11/17/2013 05:57 pm ET Updated Jan 23, 2014

The Rich Are Getting Richer, but They Still Don't Do Enough for the Poor

Where have all the billionaires gone?

Their philanthropy is now needed more than ever, yet their giving, especially to needy constituencies, remains paltry, often nowhere to be found.

When the New York City Opera was on the verge of financial collapse, it might have seemed like a great opportunity for Mayor Michael Bloomberg to step in with a significant donation from his personal fortune. Instead, he said he was frustrated that the organization's business model wasn't working and wouldn't give a cent.

Neither did any of New York City's other billionaires, and now a cultural icon has died after providing the metropolitan area with 70 years of great performances.

While the number of million-dollar gifts is on the rise, according to Chronicle data, and showing the first real signs of topping pre-recession levels, America's very rich have yet to do much to meet the needs of so many struggling organizations.

The cutbacks in government aid caused by the automatic spending cuts now in place have taken their toll, and donations by middle-class and poor people aren't growing fast enough for nonprofits to meet growing demands.

While no one expects private philanthropy to substitute its support for what are essentially federal public responsibilities, it is reasonable to ask why multimillionaires and billionaires have not used more of their own resources to supplement public money for nonprofits that assist poor and low-income people or provide cultural sustenance to their communities.

The fortunes of America's wealthiest citizens have grown exponentially over the past 20 years, making them even more capable of providing larger sums to a wider range of nonprofits. Yet they continue to spend most of their philanthropic support on universities and buildings with their names on them and very little on social services, the homeless, the hungry, and social-change groups.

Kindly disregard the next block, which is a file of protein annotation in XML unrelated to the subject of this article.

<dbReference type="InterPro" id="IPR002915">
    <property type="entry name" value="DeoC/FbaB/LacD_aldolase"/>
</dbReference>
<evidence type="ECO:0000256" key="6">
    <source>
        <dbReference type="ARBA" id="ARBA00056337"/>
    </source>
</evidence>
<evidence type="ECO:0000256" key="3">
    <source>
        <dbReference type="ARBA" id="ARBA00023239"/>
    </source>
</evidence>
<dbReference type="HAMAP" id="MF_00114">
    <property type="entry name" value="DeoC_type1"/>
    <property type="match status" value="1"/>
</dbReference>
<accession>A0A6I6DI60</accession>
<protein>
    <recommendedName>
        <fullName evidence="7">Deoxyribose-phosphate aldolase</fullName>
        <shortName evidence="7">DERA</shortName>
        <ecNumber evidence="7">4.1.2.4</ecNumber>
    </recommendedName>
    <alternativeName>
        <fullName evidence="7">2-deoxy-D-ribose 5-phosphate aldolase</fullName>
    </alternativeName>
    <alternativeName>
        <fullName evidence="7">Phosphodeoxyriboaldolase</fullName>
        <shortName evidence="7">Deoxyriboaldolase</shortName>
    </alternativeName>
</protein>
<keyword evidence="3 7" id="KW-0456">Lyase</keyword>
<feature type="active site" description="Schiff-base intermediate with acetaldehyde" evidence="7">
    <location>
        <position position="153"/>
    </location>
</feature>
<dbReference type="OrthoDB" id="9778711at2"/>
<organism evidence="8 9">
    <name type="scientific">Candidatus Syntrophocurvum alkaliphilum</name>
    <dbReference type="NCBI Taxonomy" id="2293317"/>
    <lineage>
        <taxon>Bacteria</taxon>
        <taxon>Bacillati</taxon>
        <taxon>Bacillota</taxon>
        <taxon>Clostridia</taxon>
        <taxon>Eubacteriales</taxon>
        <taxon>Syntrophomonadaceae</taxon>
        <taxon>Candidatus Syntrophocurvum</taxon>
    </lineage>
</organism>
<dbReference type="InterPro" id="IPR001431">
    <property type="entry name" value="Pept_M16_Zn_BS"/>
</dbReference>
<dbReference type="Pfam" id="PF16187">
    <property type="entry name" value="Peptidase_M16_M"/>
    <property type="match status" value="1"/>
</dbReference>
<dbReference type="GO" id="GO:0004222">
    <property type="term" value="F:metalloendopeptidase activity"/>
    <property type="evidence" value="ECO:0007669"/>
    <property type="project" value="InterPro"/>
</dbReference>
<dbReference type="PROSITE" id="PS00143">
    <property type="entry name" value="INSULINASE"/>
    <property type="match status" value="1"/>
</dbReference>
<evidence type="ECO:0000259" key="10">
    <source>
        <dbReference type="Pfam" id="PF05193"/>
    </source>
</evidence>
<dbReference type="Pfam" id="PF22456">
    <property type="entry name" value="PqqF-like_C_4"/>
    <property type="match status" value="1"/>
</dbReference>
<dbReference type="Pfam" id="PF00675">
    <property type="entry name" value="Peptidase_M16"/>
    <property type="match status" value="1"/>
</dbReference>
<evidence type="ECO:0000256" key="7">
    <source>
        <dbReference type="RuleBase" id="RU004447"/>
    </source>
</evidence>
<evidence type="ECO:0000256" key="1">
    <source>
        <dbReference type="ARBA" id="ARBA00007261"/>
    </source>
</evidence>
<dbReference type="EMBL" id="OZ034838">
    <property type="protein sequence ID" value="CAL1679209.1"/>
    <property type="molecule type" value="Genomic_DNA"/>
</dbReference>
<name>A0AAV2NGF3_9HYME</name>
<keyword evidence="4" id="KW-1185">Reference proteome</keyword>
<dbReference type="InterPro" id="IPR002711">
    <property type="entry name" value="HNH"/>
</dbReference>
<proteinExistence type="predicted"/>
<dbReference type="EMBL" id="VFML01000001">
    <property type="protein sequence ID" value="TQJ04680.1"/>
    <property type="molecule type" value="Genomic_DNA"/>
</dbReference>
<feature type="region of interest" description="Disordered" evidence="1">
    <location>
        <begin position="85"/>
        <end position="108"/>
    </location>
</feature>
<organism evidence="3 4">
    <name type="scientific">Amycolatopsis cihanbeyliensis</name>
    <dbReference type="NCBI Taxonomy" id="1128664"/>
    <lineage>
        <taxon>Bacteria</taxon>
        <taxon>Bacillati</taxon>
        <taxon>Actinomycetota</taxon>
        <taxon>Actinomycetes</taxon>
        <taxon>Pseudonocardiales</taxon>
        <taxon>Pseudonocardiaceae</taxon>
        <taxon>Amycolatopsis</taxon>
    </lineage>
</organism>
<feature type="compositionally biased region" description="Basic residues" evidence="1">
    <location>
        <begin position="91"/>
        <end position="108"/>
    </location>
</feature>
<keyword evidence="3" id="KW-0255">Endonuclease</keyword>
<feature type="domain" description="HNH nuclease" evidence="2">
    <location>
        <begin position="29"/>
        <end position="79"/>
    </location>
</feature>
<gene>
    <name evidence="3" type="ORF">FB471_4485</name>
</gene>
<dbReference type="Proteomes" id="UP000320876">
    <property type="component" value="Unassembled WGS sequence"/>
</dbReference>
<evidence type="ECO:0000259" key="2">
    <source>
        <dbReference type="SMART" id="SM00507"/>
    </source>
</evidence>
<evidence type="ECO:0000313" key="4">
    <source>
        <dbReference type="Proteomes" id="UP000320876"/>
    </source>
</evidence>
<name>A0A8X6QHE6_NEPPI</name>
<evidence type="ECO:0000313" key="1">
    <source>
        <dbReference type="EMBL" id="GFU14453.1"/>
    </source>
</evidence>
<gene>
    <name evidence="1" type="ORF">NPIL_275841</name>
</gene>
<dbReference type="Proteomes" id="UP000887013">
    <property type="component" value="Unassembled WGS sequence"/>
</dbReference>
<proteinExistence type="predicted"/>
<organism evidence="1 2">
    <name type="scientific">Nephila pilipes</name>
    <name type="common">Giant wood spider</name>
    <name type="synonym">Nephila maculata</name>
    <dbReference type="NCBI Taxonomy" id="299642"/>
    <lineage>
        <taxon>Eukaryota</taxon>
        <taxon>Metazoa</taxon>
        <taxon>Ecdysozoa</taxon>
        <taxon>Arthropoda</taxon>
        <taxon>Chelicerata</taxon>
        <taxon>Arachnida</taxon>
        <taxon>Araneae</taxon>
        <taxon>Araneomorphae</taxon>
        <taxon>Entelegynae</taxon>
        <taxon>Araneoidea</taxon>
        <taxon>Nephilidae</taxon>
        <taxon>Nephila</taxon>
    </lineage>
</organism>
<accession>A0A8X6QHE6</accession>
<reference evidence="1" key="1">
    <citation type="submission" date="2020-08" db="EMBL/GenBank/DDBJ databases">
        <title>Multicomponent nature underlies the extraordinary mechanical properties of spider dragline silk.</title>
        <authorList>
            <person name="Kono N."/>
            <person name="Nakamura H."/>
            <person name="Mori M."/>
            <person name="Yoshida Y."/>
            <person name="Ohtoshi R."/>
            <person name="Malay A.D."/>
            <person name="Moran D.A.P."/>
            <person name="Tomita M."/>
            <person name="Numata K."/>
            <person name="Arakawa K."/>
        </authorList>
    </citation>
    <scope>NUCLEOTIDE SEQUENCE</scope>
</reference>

It's not just in New York but also in other communities where the wealthy are failing to do their share.

In the Washington metropolitan area, for example, where wealth is growing so fast that The Wall Street Journal this spring declared it was enjoying a Gilded Age filled with mansions and lavish spending sprees, some of the best social-service organizations say they are facing serious financial problems and have been forced to cut back services. Local organizations say that wealthy donors have done very little to alleviate their problems.

In Cleveland, anti-poverty groups and social-service organizations are hurting, but Peter Lewis, the billionaire insurance entrepreneur who built his company there, prefers to give his money to university institutions and arts programs. In Los Angeles, the billionaire Frank McCourt just gave his alma mater, Georgetown University, $100-million for a public-policy school while ignoring local grass-roots organizations.

It could be that these billionaires don't have the information they need to figure out which nonprofits are worthy of support. But it could also be that supporting a nonprofit social-service group doesn't attract headlines, and rarely can those organizations put a big patron's name on the door.

It would not be wise to urge billionaires to provide philanthropic money to replace programs that are normally supported by government.

If they did that, it would take the pressure off legislators to allocate reasonable amounts of money to services that are the responsibility of government.

What's more, efforts to supplement federal, state, and municipal funds for local public schools with private money often leads to inequities in school financing; wealthy school districts can raise lots of money for their students, while poorer districts cannot. Just as worrisome, overly heavy reliance on philanthropy tends to undermine the political process and public accountability, as well as lessen program transparency.

Still, even when government aid for social services, the arts, science, research, and economic development were at reasonable levels, nonprofits always needed extra help to carry out this kind of work.

The decline in social and economic safety-net programs that are publicly financed doesn't seem to have increased billionaires' commitment to helping those who are most in need in our society. Many of the rich probably received assistance from our federal system of government on their way up the economic ladder, making this even more puzzling.

Looking at the percentage of either income or wealth that multimillionaires give to philanthropy, one can't help but notice that it is just a small drip from their big buckets. They are capable of much, much more.

So why are they sitting on their growing fortunes? It seems that the more they make, the more they want to acquire. More attuned to greed than the needs in their communities and country, they are failing the generosity test.

Today's billionaires need to rethink their priorities and giving patterns to keep their end of the social contract working and to ensure nonprofits can meet their commitment to society.

Cross-posted from the Chronicle of Philanthropy.

Pablo Eisenberg, a regular Chronicle of Philanthropy contributor, is a senior fellow at the Center for Public and Nonprofit Leadership at the Georgetown Public Policy Institute. His e-mail address is